Wednesday, March 03, 2010

Arancini

I risk the ire of Sicilians by calling the following Arancini but it's a word people can relate to and understand immediately that you are talking about a fried rice ball.

Rather than making balls I've made cylinders since I'm not going to be adding something to their centre. I've used left-over risotto for the base and if you need an excuse as to why you should always make more risotto than you intend to eat, then this is it.

arancini© by Haalo



(kinda, sorta) Arancini

left-over risotto, cold from the fridge
egg, lightly beaten
fine bread crumbs
finely grated parmesan, optional


If you've made your risotto correctly, once cold it will have set into a thick, sticky mass. There's no need to add anything to the risotto, all you need to do is portion and shape it. I've used a large ice cream scoop to even out the portion sizes and then, using damp hands, shaped the risotto to form firm cylinders. If you like to be traditional, then form them into balls.

The crumbing:

Set out two bowls - one with a lightly beaten egg and then other with fine breadcrumbs.

If you are going to be baking these rather than deep frying, then add finely grated parmesan to the breadcrumbs. This will help form a better crust when baked.

Dip the cylinders into the egg, drain off the excess and then roll it around the breadcrumbs. Once all the cylinders have been done, repeat the process. Double crumbing creates a more resilient crust.

You can now store these in the fridge until you're ready to cook them.

arancini© by Haalo


Cooking the Arancini:

If you want to bake these:

Place a little oil and a knob of butter in a skillet over a medium heat, when the butter has melted and is starting to sizzle add in the arancini. Roll them gently to brown all sides and then place them on a baking tray - bake at 140°C until warmed through and crisp.

For deep-frying:

I use the same method for all deep frying - small saucepan filled with just enough oil to cover the object I'm deep frying. You'll need to have the oil a little cooler than normal as the heat needs to travel to the center of these cylinders. The oil needs to be hot enough to sizzle when the object is placed into it but not immediately brown.

Cook a few at a time and place on paper towels to remove any excess oil.

arancini© by Haalo


These can be served either hot or warm.

12 comments:

  1. Looks delicious! Didn't know you can make such beautiful rolls with rice. Great for parties.

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  2. Ooh, deliciously evil, habit-forming food. I'd be making extra risotto ALL THE TIME. YUM. Definitely a party finger food.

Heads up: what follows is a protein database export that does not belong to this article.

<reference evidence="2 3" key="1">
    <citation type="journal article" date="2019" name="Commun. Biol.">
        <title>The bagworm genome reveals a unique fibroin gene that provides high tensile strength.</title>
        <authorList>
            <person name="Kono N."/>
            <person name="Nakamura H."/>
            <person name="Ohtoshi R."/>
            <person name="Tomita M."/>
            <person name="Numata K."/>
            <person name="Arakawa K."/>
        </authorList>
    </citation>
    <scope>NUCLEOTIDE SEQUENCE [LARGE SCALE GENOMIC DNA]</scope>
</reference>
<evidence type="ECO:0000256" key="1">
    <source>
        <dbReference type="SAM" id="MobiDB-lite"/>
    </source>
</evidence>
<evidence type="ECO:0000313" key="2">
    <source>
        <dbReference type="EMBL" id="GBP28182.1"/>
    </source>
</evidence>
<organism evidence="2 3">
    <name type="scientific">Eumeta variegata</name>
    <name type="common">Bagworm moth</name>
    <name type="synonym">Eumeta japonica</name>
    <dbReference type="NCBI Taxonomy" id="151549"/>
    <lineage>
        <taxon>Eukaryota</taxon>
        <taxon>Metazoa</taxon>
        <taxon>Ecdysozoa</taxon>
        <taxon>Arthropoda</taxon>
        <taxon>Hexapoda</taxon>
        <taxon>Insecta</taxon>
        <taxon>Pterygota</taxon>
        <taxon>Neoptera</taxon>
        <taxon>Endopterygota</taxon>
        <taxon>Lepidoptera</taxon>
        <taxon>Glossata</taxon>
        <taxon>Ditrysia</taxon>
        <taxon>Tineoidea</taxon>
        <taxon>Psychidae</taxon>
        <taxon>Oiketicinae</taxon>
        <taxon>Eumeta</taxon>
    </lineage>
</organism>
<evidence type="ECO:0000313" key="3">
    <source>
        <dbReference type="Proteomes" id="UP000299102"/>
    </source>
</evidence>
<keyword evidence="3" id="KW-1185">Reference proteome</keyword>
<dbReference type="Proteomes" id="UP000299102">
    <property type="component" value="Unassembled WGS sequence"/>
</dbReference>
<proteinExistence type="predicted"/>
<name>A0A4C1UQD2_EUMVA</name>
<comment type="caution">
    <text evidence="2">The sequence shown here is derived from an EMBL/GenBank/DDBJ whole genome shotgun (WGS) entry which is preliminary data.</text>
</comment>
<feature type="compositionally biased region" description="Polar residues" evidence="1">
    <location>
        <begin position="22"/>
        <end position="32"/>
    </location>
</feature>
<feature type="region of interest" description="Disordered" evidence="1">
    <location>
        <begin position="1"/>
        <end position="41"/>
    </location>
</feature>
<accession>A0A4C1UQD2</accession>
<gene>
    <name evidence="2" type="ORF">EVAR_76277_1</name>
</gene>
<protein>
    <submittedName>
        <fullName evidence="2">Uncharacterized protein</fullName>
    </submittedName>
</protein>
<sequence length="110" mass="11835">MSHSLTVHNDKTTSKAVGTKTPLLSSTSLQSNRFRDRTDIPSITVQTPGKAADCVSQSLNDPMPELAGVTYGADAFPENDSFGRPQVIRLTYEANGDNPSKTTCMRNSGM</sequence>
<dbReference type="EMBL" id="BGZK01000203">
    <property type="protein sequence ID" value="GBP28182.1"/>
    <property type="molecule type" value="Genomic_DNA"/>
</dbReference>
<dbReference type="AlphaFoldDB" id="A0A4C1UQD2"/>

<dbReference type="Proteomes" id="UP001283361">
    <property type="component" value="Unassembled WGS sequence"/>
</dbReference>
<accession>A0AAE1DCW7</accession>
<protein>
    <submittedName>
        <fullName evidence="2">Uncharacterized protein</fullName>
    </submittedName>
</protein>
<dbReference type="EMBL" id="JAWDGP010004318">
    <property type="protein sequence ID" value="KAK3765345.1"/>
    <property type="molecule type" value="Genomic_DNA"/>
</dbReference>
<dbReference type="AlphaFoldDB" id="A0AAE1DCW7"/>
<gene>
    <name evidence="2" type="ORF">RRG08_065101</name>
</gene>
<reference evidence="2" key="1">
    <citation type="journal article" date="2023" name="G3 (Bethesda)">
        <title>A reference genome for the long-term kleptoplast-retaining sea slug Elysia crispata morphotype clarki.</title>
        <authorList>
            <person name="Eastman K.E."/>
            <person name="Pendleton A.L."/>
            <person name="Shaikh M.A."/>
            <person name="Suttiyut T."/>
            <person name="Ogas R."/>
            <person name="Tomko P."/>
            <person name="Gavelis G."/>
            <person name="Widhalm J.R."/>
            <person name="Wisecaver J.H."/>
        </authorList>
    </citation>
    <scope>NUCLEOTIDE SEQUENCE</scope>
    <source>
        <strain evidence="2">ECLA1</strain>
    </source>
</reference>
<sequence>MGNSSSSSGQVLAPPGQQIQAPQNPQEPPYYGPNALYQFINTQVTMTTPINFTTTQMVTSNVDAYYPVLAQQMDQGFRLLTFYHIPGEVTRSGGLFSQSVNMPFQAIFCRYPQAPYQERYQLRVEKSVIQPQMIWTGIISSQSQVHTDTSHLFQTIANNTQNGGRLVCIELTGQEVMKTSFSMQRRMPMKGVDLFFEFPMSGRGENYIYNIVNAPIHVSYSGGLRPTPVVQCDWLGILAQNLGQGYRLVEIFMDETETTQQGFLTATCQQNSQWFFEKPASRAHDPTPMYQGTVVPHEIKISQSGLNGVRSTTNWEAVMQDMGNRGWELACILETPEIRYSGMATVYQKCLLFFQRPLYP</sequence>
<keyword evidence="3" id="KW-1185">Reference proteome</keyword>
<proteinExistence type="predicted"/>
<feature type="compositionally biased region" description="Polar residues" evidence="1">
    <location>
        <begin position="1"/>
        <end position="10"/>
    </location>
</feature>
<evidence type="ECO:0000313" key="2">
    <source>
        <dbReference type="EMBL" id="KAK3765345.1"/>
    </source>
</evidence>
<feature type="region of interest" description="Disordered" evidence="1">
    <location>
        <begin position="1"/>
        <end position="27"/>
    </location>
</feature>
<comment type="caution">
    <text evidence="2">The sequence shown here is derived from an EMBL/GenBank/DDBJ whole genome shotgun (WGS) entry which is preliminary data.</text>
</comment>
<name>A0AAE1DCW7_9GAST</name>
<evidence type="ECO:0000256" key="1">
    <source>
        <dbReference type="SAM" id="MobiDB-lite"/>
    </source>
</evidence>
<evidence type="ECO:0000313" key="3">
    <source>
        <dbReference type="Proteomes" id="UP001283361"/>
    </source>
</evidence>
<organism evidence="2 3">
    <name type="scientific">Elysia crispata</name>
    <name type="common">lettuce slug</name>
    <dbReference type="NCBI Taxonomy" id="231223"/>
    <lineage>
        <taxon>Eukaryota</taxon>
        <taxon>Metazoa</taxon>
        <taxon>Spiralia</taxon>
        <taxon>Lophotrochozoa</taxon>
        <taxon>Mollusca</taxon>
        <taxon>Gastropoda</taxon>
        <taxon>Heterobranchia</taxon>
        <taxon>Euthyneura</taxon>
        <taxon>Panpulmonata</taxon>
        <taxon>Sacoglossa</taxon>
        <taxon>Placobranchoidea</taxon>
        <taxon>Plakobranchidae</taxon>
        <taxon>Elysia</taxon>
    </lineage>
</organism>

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  3. I could definitely pop few of these in my mouth without much effort....Wow, it looks so tempting!!

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  4. You can call it what you like. I would just call it delicious!

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  5. Looks really really good!

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  6. Thankyou! I am making risotto this weekend and this will come in handy :)

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  7. If you're worried about semantics, you could always call them rice croquettes? ;)

    Either way, I love doing that to leftover risotto...!

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  8. Making these this weekend.........cause I'll be making risotto!!!!!! Absolute beauties!

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  9. Great way to use extra risotto. I make something similar but I'd never thought of making it with risotto. Thanks for the tip.

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  10. Those look delicious - I've always heard about making these with leftover risotto but I've never tried it - I think these have just inspired me to give it a shot.

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  11. Thanks Mary - it's a perfect dish for a party.

    Thanks Tanita - they are very hard to resist.

    Thanks Nina!

    Very true Ed!

    Thanks Przepisy!

    Thanks Penny!

    Thanks Baron - yes, croquettes

    Thanks KB!

    Thanks CP

    Thanks Elizabeth - hope you have fun making these

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  12. Great idea for packed lunches since they'll be great cold (and my kid would even eat it!).

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